LinkedIn has confirmed the password theft that rocked the social networking company cost it between $500,000 and $1 million.
In June, 6.5 million passwords were stolen and published online. Although protected with SHA-1 hashes, there was no salting, meaning the hackers were able to crack some of the login details.
Steve Sordiello, chief financial officer at LinkedIn, said during a conference call that forensic work and “other elements” meant the company had to spend a significant amount. But otherwise, the overall impact would not have a significant material impact, he said.
“We have redoubled our efforts to ensure the safety of member accounts on LinkedIn by further improving password strengthening measures and enhancing the security of our infrastructure and data,” Jeff Weiner, CEO of LinkedIn, said earlier in the call on the firm’s second quarter financial results.
LinkedIn increased security protections after the breach, adding improved hashing and salting to its passwords. The company claimed it has not seen any malicious activity as a result of the breach, and that growth has remained as positive as it was prior to the incident.
Indeed, its membership base grew to 175 million in the second quarter. Revenue hit $228.2 million, representing a rise of 89 percent compared to $121 million the year before. However, profit fell to $2.8 million from $4.5 million.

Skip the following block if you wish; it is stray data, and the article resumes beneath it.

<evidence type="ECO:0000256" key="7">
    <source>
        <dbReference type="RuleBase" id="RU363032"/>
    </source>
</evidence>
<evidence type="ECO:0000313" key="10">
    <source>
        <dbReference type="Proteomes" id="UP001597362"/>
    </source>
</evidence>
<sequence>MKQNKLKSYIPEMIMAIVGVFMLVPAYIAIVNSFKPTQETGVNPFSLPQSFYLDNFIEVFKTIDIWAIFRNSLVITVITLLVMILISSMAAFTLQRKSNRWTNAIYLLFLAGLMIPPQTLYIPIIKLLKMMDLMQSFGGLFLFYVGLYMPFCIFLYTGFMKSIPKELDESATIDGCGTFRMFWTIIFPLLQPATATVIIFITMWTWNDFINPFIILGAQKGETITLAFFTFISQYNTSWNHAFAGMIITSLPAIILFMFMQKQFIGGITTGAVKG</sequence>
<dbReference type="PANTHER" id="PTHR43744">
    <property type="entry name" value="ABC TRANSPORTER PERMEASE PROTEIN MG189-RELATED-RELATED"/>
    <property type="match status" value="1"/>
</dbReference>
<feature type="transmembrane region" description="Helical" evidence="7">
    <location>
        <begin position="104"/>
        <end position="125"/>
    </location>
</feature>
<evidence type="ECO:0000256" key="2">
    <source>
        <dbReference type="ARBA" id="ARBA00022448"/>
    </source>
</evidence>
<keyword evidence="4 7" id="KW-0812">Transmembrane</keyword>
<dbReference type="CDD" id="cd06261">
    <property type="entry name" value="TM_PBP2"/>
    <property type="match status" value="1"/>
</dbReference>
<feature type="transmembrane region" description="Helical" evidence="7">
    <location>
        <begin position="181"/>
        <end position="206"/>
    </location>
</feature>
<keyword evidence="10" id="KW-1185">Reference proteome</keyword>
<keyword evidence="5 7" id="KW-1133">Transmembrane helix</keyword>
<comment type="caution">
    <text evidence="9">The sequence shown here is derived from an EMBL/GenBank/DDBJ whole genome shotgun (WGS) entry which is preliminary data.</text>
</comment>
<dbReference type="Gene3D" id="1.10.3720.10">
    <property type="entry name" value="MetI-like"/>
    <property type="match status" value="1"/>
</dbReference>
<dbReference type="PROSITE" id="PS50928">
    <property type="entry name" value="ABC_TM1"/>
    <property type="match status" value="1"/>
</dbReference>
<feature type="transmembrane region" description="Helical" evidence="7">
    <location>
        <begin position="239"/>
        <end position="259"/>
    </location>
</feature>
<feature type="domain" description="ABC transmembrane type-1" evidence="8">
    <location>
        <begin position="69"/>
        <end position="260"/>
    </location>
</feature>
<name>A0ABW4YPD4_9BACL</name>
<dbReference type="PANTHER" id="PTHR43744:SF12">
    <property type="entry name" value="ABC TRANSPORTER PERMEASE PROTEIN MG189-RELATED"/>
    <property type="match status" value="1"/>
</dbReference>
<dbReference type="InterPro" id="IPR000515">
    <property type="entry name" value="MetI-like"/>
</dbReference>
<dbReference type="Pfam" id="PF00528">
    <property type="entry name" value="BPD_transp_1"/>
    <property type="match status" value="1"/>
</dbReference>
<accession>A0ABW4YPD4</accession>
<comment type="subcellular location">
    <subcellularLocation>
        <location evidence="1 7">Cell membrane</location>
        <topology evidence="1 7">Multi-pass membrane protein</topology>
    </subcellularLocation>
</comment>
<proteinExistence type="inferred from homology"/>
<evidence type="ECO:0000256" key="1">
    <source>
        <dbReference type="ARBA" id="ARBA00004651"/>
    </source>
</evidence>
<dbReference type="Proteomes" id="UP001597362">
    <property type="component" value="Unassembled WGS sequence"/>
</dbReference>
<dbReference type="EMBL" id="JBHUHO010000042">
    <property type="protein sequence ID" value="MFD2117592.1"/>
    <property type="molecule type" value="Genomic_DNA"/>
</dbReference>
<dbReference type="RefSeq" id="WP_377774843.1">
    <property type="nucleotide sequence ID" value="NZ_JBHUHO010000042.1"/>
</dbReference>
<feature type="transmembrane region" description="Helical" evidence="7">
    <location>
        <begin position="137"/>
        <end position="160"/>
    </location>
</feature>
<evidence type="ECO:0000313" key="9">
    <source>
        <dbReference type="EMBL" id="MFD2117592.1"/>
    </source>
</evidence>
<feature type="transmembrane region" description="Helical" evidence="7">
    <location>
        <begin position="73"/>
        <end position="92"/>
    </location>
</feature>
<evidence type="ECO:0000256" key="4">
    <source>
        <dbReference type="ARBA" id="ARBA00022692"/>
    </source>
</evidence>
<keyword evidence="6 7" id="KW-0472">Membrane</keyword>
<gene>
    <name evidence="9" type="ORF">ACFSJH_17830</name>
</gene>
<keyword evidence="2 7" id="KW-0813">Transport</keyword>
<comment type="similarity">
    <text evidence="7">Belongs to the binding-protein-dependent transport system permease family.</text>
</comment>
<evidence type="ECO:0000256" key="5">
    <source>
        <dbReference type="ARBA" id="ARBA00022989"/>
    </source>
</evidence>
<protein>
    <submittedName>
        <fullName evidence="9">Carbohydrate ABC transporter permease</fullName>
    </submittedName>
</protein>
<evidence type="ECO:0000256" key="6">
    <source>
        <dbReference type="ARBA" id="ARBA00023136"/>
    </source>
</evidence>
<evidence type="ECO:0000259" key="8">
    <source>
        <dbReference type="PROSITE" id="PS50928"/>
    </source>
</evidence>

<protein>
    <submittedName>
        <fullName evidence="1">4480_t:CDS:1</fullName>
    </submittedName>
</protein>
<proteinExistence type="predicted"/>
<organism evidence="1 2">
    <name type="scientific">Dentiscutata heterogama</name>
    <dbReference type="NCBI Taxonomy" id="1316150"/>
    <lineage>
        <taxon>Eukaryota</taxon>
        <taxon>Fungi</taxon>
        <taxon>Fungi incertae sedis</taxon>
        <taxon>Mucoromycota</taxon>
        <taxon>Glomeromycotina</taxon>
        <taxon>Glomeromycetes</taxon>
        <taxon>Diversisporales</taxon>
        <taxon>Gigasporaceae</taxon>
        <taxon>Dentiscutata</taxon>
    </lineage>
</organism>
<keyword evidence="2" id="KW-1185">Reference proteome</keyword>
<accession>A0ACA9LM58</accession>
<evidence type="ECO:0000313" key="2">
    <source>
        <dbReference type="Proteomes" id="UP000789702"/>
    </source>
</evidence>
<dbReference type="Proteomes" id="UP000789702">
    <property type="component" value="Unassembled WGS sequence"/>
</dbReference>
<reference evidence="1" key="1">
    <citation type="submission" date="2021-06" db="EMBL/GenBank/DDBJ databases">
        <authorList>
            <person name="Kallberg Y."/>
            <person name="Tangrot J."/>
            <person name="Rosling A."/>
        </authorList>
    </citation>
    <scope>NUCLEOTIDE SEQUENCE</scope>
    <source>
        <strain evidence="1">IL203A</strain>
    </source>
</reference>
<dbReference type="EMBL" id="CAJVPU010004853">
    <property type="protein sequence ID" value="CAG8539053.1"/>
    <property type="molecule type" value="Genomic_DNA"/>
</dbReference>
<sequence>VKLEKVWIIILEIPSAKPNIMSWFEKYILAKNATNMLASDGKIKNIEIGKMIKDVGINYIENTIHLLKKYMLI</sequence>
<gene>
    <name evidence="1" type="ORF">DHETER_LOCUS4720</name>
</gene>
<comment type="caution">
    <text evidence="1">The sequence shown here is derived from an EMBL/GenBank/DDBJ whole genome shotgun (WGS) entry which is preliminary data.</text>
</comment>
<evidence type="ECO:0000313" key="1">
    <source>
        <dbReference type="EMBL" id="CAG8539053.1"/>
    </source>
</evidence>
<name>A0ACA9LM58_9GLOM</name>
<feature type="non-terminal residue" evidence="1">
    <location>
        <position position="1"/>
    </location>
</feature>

“LinkedIn had a strong second quarter with all of our key operating and financial metrics showing solid performance,” said Weiner said. “Our ongoing investment in product innovation drove healthy engagement as measured by unique visiting members and member page views and our three revenue streams all experienced significant growth.”
Various big-name organisations have been hit by password breaches of late. Just as LinkedIn was sued for its alleged lack of protection for user logins, Yahoo has been slapped with a lawsuit following a breach of its Voices blogging community.
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